Discussion: Voting YES will amend the Constitution to include a special category of property assessment based on current character and use of land used predominantly for commercial fishing and various marine uses.

Voting NO will not put this provision into the Constitution.

As waterfront property values increase, the property taxes increase. Most working waterfront businesses do not achieve profit levels that support the rapid increase of property taxes based on the highest and best (?most potentially profitable?) use of the waterfront. Many marine-related businesses claim that high taxes force them to sell or develop the property for more profitable, private uses (e.g., condos, housing).

Much like Amendment #4, this deals with taxation based on current character and use,  preserving what is perceived to be a generally more beneficial land use. This will result in significantly lower property taxes for working waterfront property (e.g., marinas, boat launches, commercial fishing).

Unlike Amendment #4, there is no suggestion of easements in perpetuity.

Advocates: Florida Chamber of Commerce, Florida TaxWatch, boatyard owners, fish house owners, marina owners, Marine Industries Association of Florida
What they say: This helps working waterfronts remain in business, diversifying and strengthening the economy. Working waterfronts provide public access to Florida waterways and enhance tourism. Working watefronts are part of Florida?s cultural heritage and should be protected.

Opponents: Florida AFL-CIO
What they say: Waterfront property owners do not lose their development rights; the property can be developed. In this case, the public loses the benefit of the property. No provision has been suggested to recoup lost tax revenue or create perpetual easements. Local tax revenues will be reduced. Could open the door to more special interest exemptions.
EDITOR'S NOTE: Since this Guide was written, Orlando Sentinel has advised voting NO on this amendment, advising (correctly) that the legislature could offer Conservation Easements for waterfront property, thus protecting the property from both taxes AND development. Otherwise, the proposed amendment as written, would enable waterfront property owner to misuse the amendment as temporary tax evasion, and then develop or sell the property for development. Newly identified proponents of this amendment include various organizations frequently aligned with development, ie Florida Association of Realtors, Associated Industries of Florida, and Florida Home Builders.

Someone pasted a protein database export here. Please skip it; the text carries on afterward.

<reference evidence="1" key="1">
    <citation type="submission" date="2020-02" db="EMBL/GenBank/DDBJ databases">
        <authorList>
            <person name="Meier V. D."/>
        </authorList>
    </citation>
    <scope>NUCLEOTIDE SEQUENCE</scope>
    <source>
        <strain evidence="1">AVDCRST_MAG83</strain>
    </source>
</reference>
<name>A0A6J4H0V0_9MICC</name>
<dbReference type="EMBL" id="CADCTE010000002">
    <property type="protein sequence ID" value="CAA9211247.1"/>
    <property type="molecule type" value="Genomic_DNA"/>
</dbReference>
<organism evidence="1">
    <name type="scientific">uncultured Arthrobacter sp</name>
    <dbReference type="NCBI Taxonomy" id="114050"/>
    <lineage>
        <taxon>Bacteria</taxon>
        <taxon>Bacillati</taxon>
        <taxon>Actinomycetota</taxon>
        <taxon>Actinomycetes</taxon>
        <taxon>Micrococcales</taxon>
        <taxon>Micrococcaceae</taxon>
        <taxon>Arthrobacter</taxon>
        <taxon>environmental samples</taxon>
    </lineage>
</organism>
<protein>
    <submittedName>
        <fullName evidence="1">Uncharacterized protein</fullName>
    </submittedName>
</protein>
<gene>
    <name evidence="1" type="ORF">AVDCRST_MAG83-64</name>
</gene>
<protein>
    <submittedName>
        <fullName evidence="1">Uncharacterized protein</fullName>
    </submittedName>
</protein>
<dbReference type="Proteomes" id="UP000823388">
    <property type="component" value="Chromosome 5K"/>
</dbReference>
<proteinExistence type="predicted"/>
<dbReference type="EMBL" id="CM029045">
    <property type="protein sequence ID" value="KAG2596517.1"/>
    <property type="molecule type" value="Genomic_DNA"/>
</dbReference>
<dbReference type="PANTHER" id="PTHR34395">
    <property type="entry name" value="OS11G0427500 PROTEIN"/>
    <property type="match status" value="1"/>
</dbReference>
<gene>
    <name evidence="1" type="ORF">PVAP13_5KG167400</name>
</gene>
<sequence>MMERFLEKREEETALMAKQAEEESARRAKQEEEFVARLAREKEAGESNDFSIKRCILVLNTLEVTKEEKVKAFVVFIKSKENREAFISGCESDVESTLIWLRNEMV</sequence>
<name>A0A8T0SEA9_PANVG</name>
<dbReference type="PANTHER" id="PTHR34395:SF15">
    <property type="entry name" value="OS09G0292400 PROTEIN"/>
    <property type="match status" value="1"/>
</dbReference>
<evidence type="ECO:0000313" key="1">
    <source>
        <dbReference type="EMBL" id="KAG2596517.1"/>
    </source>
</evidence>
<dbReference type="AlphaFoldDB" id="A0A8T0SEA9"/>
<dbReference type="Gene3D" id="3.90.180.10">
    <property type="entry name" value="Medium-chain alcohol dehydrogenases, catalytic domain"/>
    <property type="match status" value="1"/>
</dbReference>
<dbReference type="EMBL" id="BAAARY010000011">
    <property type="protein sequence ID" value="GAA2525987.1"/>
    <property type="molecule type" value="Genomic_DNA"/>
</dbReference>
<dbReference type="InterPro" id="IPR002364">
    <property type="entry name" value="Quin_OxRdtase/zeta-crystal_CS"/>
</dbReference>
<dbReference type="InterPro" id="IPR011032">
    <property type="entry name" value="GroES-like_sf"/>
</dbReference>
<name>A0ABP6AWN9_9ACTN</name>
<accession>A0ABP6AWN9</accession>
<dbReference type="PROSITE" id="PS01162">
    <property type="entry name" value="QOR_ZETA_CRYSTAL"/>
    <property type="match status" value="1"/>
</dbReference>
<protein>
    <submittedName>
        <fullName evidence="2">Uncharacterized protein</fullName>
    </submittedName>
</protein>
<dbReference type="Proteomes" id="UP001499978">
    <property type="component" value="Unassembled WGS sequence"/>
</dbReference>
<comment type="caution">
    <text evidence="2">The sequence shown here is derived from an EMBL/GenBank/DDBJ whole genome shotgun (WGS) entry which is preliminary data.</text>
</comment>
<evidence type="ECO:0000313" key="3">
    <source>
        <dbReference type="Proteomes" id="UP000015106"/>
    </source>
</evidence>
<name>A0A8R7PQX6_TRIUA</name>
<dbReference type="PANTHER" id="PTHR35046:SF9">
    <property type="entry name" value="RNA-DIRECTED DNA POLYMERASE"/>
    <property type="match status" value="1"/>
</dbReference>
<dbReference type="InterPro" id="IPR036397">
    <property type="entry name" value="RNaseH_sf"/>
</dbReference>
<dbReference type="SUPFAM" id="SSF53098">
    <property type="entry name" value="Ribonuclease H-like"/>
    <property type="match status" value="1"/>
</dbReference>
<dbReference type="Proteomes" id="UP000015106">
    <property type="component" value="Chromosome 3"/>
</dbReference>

Amendment #8

Official Title: Local Option Community Funding

Official Ballot Summary: Proposing an amendment to the State Constitution to require that the Legislature authorize counties to levy a local option sales tax to supplement community college funding; requiring voter approval to levy the tax; providing that approved taxes will sunset after 5 years and may be reauthorized by the voters.

Discussion: Voting YES would amend the Constitution to require that the Legislature authorize counties to levy local sales taxes to benefit community colleges.

Voting NO would not put this provision into the Constitution.

County commissioners could place on the ballot a local option sales tax to supplement a community college?s funding. Taxes approved by the voters would sunset after five years but could be reauthorized by the voters.

Advocates: Florida Education Association, Associated Industries of Florida, United Faculty of Florida, Florida TaxWatch, some community colleges
What they say: This measure creates constitutional status for community colleges. Community colleges in California, Texas, Ohio, New York and North Carolina receive some form of municipal/county support in addition to state funds. Community colleges are gateways to higher education and deserving of broad support. This could provide funding for specific programs needed. Community colleges don?t get enough support from the Legislature; this provides a mechanism for local communities to pick up the tab.

Opponents: Orlando Sentinel, some community colleges
What they say: This will encourage more local tax referendums to support community colleges, which should be funded by the state. This amendment is not  required: Miami-Dade College has already been allowed by the Legislature to seek a tax hike to supplement its funding (and voters approved). Most community colleges serve more than one county; it?s unclear whether host county would vote to increase its taxes by itself. The result could be more unequal education opportunities for Floridians based on their county of residence. Sales taxes put a greater burden on lower-income residents.